Ravioli

Today I decided it was finally time to try out the new pasta attachments I had bought for my Kitchen Aid mixer a while ago.  I also had a craving for ravioli and since I had also purchased a ravioli form, I figured I might as well give it a try.  All I have to say is WOW! Homemade pasta is so much better.

I found a simple recipe for the meat filling.  I stayed true to the recipe and actually ended up quadrupling it as I figured if I was going to make ravioli, I was going to make a lot of it.  I found a great tutorial and recipe for the dough over at Our Vintage Home Love.  I did not have cake flour on hand so I used all purpose and I doubled the recipe as I figured it may be necessary.  If doubling the recipe I would advise cutting the dough into eighths instead of quarters to make smaller lengths of dough once rolled out.  I’m not going to bother doing up a tutorial here or posting recipes as the tutorial on Our Vintage Home Love is very well done and there’s nothing I can really add to it.  But what I will give you are some pictures of the process.  Oh and for the sauce, I simply thawed out a couple of containers of the pasta sauce I had made in the fall using this recipe from My Darling Days.

Making the dough for the pasta; Since I had no cake flour on hand, I simply added 2 TBSP of cornstarch to the doubled recipe as I read that's a substitute for cake flour.  Consequently I ended up adding about 1/4 cup of water to get the right consistency but the dough was very easy to work with.

Making the dough for the pasta; Since I had no cake flour on hand, I simply added 2 TBSP of cornstarch to the doubled recipe as I read that’s a substitute for cake flour. Consequently I ended up adding about 1/4 cup of water to get the right consistency but the dough was very easy to work with.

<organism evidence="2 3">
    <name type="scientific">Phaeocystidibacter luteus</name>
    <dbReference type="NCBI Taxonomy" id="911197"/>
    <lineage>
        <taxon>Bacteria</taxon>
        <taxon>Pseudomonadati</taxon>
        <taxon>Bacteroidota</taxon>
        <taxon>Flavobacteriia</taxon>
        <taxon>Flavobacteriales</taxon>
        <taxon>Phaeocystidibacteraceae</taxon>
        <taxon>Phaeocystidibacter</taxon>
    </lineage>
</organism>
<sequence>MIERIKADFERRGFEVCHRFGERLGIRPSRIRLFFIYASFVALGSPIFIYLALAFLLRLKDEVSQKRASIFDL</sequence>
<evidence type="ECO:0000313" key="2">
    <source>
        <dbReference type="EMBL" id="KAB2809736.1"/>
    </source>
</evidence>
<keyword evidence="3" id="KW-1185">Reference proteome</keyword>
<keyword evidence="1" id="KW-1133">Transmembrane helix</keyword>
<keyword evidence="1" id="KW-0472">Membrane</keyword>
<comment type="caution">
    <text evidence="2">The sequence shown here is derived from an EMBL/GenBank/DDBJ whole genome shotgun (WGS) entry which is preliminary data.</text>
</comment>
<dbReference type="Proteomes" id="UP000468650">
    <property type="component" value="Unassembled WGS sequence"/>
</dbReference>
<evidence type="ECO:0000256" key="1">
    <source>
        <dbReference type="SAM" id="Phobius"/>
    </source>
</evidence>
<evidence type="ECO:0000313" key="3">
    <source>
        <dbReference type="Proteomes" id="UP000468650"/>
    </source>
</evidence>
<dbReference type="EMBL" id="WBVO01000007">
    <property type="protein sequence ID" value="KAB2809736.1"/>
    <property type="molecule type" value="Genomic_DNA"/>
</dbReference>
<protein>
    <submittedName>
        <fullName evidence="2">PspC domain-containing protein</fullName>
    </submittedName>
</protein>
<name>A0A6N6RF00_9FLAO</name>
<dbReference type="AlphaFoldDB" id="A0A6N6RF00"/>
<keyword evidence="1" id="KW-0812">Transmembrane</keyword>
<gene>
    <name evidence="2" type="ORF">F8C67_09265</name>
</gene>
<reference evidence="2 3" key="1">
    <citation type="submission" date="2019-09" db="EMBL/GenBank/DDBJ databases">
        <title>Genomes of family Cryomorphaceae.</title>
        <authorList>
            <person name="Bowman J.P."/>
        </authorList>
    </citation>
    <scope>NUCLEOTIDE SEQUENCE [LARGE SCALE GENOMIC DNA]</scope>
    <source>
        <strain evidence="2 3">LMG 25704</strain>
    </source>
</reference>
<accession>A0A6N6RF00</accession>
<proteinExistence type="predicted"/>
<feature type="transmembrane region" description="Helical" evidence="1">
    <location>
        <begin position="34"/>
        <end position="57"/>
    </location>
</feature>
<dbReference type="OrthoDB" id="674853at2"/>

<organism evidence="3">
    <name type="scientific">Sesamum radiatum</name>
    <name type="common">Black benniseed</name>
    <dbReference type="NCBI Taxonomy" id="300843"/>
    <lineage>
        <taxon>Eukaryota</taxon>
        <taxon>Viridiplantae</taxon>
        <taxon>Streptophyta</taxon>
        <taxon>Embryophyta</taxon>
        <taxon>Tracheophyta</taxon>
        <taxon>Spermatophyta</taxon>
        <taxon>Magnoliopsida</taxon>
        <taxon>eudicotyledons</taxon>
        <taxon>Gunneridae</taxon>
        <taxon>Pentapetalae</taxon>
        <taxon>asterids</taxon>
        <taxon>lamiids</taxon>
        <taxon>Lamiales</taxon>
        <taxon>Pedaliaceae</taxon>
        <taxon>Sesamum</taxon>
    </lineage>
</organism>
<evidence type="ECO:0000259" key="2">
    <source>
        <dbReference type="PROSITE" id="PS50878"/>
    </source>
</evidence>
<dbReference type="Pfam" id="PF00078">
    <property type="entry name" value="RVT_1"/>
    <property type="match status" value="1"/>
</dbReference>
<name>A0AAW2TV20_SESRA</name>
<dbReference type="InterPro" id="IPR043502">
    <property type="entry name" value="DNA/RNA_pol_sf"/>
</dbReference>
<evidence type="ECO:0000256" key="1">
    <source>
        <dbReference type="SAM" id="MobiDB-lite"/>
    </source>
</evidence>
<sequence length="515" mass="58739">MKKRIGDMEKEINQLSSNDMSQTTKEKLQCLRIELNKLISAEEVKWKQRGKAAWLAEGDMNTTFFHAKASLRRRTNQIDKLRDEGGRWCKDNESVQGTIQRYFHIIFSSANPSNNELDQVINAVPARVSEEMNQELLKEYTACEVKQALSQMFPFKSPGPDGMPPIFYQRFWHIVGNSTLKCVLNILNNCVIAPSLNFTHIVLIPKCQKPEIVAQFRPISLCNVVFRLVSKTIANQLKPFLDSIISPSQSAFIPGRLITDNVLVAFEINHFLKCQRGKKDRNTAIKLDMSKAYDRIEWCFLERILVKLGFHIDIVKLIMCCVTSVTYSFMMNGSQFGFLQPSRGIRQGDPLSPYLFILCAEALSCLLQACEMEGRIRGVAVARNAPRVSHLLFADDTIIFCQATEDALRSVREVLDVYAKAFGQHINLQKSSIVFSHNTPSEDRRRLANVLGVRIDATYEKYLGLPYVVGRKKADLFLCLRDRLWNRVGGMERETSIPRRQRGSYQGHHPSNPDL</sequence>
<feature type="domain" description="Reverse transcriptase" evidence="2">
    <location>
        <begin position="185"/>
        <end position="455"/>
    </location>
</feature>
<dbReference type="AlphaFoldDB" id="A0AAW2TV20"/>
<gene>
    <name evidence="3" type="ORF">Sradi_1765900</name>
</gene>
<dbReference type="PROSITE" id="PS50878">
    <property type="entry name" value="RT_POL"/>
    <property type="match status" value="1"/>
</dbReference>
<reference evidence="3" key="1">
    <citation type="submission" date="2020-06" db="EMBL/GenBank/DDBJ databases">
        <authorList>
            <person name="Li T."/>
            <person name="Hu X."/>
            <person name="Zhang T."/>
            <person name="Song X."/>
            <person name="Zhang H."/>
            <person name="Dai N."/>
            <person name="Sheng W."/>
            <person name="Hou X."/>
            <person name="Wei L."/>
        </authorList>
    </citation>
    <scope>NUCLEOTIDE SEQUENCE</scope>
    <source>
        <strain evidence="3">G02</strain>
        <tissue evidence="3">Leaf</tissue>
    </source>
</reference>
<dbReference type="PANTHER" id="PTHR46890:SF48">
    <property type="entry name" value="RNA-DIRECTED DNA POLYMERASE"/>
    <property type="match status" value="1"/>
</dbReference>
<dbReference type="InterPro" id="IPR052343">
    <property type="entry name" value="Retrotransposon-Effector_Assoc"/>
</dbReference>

Making Ravioli.  For the majority of the ravioli I used the #4 setting on the pasta roller. For a couple I went as far as #5 but don't think I would go any further. To fill the ravioli I used a mini cookie scoop filled about 3/4 of the way.  I was able to make 4 full baking sheets each with 24 ravioli on them and I still had about 1/3 of the dough left.

Making Ravioli. For the majority of the ravioli I used the #4 setting on the pasta roller. For a couple I went as far as #5 but don’t think I would go any further. To fill the ravioli I used a mini cookie scoop filled about 3/4 of the way. I was able to make 4 full baking sheets each with 24 ravioli on them and I still had about 1/3 of the dough left.

 

Making fettuccine with the leftover dough.  I rolled the dough to #3 setting before running it through the cutter.  Not sure if this is the proper method but it worked well, then I hung it on the drying rack for about 40 minutes before putting it in an airtight container in the fridge.

Making fettuccine with the leftover dough. I rolled the dough to #3 setting before running it through the cutter. Not sure if this is the proper method but it worked well, then I hung it on the drying rack for about an hour before putting it in an airtight container in the fridge.

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3 Responses to Ravioli

  1. thegourmethw says:

    This looks great! I had a manual pasta roller before I ever had a Kitchen Aid, but looks like it works the same. I agree…homemade pasta is just so much better. I need to invest in a drying rack. I usually just make enough for supper that night, but would love to make it ahead of time. 🙂

    • cdawnb says:

      Thanks! I can’t wait to make different kinds of homemade pasta now that I know just how much better it is. There are some pretty fancy drying racks out there but I figured I would just buy a cheap one at first. It’s pretty great and comes apart easily for storage.

      • thegourmethw says:

        I’ve tried making spinach pasta dough – easy and delicious, and beet pasta dough – beautiful in color until you cook it…it just fades to a light pink, it’s also really hard to work with to get it dry enough to use, but purple enough to look pretty.

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